Lawrence Block – A Bad Night For Burglars

The burglar, a slender and clean-cut chap just past thirty, was rifling a drawer in the bedside table when Archer Trebizond slipped into the bedroom. Trebizond’s approach was as catfooted as if he himself were the burglar, a situation which was manifestly not the case. The burglar never did hear Trebizond, absorbed as he was in his perusal of the drawer’s contents, and at length he sensed the other man’s presence as a jungle beast senses the presence of a predator.

The analogy, let it be said, is scarcely accidental.

When the burglar turned his eyes on Archer Trebizond his heart fluttered and fluttered again, first at the mere fact of discovery, then at his own discovery of the gleaming revolver in Trebizond’s hand. The revolver was pointed in his direction, and this the burglar found upsetting.

“Darn it all,” said the burglar, approximately. “I could have sworn there was nobody home. I phoned, I rang the bell-”

“I just got here,” Trebizond said.

“Just my luck. The whole week’s been like that. I dented a fender on Tuesday afternoon, overturned my fish tank the night before last. An unbelievable mess all over the carpet, and I lost a mated pair of African mouthbreeders so rare they don’t have a Latin name yet. I’d hate to tell you what I paid for them.”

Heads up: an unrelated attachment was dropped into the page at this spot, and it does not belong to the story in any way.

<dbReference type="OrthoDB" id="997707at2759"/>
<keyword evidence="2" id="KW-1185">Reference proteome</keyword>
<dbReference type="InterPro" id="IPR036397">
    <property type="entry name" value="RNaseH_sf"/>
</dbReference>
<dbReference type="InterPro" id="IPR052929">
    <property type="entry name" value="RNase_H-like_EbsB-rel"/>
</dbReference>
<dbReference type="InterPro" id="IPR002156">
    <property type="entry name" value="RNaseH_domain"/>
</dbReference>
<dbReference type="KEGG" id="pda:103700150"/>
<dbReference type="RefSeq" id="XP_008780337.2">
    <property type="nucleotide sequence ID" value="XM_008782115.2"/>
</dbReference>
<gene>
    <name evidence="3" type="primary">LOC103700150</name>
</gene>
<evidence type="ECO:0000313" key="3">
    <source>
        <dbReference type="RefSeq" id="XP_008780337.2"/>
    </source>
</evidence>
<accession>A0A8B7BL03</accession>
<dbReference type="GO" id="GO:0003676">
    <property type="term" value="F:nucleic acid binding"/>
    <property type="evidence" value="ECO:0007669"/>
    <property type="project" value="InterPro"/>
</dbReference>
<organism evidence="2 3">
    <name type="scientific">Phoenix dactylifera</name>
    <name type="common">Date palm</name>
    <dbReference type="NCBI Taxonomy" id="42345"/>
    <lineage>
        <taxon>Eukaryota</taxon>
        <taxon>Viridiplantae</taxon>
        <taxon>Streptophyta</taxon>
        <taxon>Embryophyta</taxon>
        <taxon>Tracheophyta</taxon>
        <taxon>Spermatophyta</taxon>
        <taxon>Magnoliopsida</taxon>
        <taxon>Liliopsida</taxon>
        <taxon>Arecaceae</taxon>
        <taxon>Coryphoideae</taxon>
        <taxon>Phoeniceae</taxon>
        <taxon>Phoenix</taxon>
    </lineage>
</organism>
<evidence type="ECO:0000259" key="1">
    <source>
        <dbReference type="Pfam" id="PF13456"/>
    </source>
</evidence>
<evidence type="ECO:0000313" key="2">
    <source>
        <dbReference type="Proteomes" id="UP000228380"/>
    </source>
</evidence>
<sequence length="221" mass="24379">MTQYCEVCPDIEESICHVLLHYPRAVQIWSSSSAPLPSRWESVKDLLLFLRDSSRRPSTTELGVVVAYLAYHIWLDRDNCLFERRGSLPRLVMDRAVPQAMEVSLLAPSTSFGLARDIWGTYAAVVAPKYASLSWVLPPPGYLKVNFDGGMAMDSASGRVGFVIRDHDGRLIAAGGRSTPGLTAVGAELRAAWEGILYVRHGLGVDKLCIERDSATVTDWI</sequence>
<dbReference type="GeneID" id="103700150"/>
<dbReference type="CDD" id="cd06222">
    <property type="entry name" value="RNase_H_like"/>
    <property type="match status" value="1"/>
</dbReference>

“Hard luck,” Trebizond said.

“And just yesterday I was putting away a plate of fettucine and I bit the inside of my mouth. You ever done that? It’s murder, and the worst part is you feel so stupid about it. And then you keep biting it over and over again because it sticks out while it’s healing. At least I do.” The burglar gulped a breath and ran a moist hand over a moister forehead. “And now this,” he said.

“This could turn out to be worse than fenders and fish tanks,” Trebizond said.

“Don’t I know it. You know what I should have done? I should have spent the entire week in bed. I happen to know a safecracker who consults an astrologer before each and every job he pulls. If Jupiter’s in the wrong place or Mars is squared with Uranus or something he won’t go in. It sounds ridiculous, doesn’t it? And yet it’s eight years now since anybody put a handcuff on that man. Now who do you know who’s gone eight years without getting arrested?”